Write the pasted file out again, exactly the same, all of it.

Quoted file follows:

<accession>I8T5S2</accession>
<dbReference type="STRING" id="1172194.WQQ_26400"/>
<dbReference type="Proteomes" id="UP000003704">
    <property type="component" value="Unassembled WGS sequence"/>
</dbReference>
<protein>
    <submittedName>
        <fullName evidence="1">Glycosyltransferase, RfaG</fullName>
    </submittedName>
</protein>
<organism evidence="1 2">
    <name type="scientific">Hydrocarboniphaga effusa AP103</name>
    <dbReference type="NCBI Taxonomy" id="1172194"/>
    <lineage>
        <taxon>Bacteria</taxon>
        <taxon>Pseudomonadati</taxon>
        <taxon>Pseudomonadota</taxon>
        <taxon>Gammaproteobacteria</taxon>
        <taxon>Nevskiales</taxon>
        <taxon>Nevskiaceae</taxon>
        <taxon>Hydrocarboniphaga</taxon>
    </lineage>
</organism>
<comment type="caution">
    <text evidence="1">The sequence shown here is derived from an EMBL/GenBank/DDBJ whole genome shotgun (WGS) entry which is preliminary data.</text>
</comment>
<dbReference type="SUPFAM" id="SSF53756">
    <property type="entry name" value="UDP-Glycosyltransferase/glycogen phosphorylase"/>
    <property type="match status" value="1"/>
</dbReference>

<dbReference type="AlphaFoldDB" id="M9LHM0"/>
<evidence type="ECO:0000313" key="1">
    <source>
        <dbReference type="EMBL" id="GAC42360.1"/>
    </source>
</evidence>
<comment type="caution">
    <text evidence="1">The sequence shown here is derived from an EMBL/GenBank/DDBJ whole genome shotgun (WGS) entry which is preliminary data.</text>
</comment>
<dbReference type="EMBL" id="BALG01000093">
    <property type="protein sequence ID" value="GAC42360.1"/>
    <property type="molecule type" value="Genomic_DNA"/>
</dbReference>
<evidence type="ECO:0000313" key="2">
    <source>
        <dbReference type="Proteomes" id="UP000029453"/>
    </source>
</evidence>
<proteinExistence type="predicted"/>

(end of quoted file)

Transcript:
<accession>I8T5S2</accession>
<dbReference type="STRING" id="1172194.WQQ_26400"/>
<dbReference type="Proteomes" id="UP000003704">
    <property type="component" value="Unassembled WGS sequence"/>
</dbReference>
<protein>
    <submittedName>
        <fullName evidence="1">Glycosyltransferase, RfaG</fullName>
    </submittedName>
</protein>
<organism evidence="1 2">
    <name type="scientific">Hydrocarboniphaga effusa AP103</name>
    <dbReference type="NCBI Taxonomy" id="1172194"/>
    <lineage>
        <taxon>Bacteria</taxon>
        <taxon>Pseudomonadati</taxon>
        <taxon>Pseudomonadota</taxon>
        <taxon>Gammaproteobacteria</taxon>
        <taxon>Nevskiales</taxon>
        <taxon>Nevskiaceae</taxon>
        <taxon>Hydrocarboniphaga</taxon>
    </lineage>
</organism>
<comment type="caution">
    <text evidence="1">The sequence shown here is derived from an EMBL/GenBank/DDBJ whole genome shotgun (WGS) entry which is preliminary data.</text>
</comment>
<dbReference type="SUPFAM" id="SSF53756">
    <property type="entry name" value="UDP-Glycosyltransferase/glycogen phosphorylase"/>
    <property type="match status" value="1"/>
</dbReference>

<dbReference type="AlphaFoldDB" id="M9LHM0"/>
<evidence type="ECO:0000313" key="1">
    <source>
        <dbReference type="EMBL" id="GAC42360.1"/>
    </source>
</evidence>
<comment type="caution">
    <text evidence="1">The sequence shown here is derived from an EMBL/GenBank/DDBJ whole genome shotgun (WGS) entry which is preliminary data.</text>
</comment>
<dbReference type="EMBL" id="BALG01000093">
    <property type="protein sequence ID" value="GAC42360.1"/>
    <property type="molecule type" value="Genomic_DNA"/>
</dbReference>
<evidence type="ECO:0000313" key="2">
    <source>
        <dbReference type="Proteomes" id="UP000029453"/>
    </source>
</evidence>
<proteinExistence type="predicted"/>